What to Look For
The Caravelle often tops lists for being one of the most reliable large MPVs out there, so you're mainly looking at condition and service history in seeking the best one out. For every Caravelle that's spent the last few years coping with arduous family duties, there'll be another that's been cherished by someone who never troubled the maximum load capacity. Check the interior for marks and dents, along with the rest of the bodywork outside. If there's damage everywhere with burns or rips on the seats, then it's time to look elsewhere. Post-2015 models should have all service stamps in place from either a VW main dealer or at least a specialist. If any are missing, you'll have to wonder why.
The ownership survey we undertook revealed a mainly very satisfied set of owners, but a few issues were reported. Check that any necessary recalls have been carried out. There was one for a minor side airbag malfunction and another for models produced between July 2019 and February 2020 due to reported issues with the driver's door bowden cable malfunctioning in cold temperatures. Plus a recall was issued for a small number of T6 models due to three fuel hoses requiring replacement as they weren't manufactured to the needed specification. If you have the vehicle registration number of the Caravelle T6 you're looking at, it's possible to check the .gov database to see if all recalls have been carried out.
Check the car you're looking at out for poor starting and running: the well documented yellow EGR dashboard engine management light if illuminated could signal a serious issue that can affect T6 models of any mileage or age. Engine failures with Caravelles are very rare, but those that have occurred seem mainly to have been due to a malfunctioning EGR valve, which allowed coolant to escape into the engine cylinders. Beyond that, check the MOT history for signs of wear and tear. Make sure that no services had been missed as running the vehicle on old oil can damage its engine quite badly. We came across a few reports of leaks from the factory fitted side windows, so check those too.
(approx based on a 2018 Caravelle 2.0 TDI 150PS) A set of front brake pads are between £26-£55 but you could pay as much as £112 for a pricier brand. Rear pads are in the £20-£40 bracket. Front brake discs cost around £46 to £70 - or £60-£120 for rear discs. Brake callipers are around £125-£131 - it's around £143 for rear callipers. Air filters are in the £6 to £9 bracket. Oil filters cost around £5-£7 and fuel filters cost around £25. You'll pay around £6 to £15 for a wiper blade. A starter motor would be around £290 - with a pricier brand up to £525. Bash one of the wing mirrors and you're looking at paying around £120 if you need to replace the whole wing mirror unit. A water pump would be around £103 and an LED tail lamp will sit in the £197 to £200 bracket.
On the Road
You'll want to know whether it drives like a car-like MPV or a van-like minibus, so let's get that out of the way right up-front. The on-road experience is somewhere between the two, though your reaction might be more positive than that if you're not up to speed with just how dynamically adept the latest generation of large vans really are. In the short wheelbase version, parking and urban manoeuvring is easier than you might expect it to be in a vehicle this large thanks to the commanding driving position and glassy cabin. The lengthier long wheelbase body style might be more challenging though. You won't have the option of choosing that larger variant if you decide you want a 4WD Caravelle, one with the improved 4MOTION 4WD system that in this T6 model, offered up even more ways to use this very versatile vehicle.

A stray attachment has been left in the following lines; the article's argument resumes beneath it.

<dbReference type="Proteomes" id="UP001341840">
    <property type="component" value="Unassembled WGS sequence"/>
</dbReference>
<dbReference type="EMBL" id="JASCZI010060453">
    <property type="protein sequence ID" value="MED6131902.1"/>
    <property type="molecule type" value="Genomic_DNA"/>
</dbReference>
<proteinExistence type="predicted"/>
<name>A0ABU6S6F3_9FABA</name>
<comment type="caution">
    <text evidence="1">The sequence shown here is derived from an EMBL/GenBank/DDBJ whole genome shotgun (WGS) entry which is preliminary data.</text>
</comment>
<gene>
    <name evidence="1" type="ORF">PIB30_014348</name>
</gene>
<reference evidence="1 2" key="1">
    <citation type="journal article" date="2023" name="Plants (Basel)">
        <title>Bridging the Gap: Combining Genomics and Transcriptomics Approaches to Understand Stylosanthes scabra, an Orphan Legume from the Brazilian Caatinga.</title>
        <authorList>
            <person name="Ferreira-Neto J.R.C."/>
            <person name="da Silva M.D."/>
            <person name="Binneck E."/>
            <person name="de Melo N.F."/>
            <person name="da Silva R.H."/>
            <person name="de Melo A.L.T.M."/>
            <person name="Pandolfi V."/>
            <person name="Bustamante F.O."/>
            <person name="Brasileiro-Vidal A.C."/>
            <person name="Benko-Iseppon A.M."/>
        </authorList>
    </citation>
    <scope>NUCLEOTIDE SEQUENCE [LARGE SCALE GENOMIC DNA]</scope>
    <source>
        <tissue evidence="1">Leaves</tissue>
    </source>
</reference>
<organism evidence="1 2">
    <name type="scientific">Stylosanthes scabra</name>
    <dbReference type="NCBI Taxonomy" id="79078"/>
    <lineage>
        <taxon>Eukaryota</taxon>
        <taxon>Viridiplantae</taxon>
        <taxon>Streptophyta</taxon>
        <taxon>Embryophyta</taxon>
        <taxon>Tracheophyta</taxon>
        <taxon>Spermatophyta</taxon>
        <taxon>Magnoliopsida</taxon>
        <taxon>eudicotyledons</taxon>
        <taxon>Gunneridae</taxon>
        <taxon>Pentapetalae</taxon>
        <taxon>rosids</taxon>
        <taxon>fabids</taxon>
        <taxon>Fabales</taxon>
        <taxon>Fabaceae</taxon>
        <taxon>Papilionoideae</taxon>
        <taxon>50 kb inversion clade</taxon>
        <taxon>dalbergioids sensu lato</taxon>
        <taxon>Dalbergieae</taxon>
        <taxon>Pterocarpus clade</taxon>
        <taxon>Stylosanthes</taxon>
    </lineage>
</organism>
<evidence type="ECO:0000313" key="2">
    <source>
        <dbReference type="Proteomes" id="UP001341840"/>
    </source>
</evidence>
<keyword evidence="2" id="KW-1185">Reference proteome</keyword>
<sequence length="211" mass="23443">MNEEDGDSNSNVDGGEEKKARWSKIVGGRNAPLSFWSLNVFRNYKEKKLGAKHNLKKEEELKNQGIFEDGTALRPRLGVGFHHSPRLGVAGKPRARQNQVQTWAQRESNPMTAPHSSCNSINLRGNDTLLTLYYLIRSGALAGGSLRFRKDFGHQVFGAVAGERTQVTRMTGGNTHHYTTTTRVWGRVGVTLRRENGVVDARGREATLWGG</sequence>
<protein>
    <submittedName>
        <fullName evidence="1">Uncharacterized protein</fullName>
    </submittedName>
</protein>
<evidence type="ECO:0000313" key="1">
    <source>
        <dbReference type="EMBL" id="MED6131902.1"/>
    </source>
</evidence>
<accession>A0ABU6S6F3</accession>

Under the bonnet, though this T6 generation Caravelle was launched with a 2.0 TSI petrol option, almost all buyers will continue to choose their cars with a 2.0 TDI diesel and as ever with this model range, there's a choice of either single or twin turbo installations. For this T6 design, both units were upgraded: the base variant put out 150PS, while at the top of the range, the BiTDI powerplant developed 204PS. We think the 2.0 TDI 150PS derivative will be quite sufficient for the needs of most buyers, particularly as it was made more efficient for the T6 generation: in a manual model, you'll manage 45.6mpg on the combined cycle and 161g/km of CO2 (both NEDC figures) - and you can do even better than that if you opt a car with the 7-speed DSG auto gearbox.
So how ultimately, ought we to define the Volkswagen Caravelle? You might have started off seeing it as some kind of LCV, a perfectly reasonable assumption given that it's based on a Volkswagen Transporter panel van and when new was sold through Volkswagen Van Centres. But it's got seven seats, so you could also think it to be some kind of minibus. Until you clamber inside and discover that those chairs slide, fold and rotate - just like an MPV. But it's also more than that too, its arm-chair style seats and superior trim materials making it quite upmarket for the kids and more, perhaps, like an executive limousine.. But let's stop this. What we know for sure is that the Caravelle, especially in this 2016-2021-era 'T6'-generation form, continues to be as versatile and difficult to pin down as ever.
And in summary? Well you will of course need to be part of a very big family or a very mobile business in order to fully justify Caravelle ownership. But if you can, then the conquest of space can start very comfortably at the wheel of one of these.
Volkswagen Caravelle T6 (2016 - 2021) review by Jonathan Crouch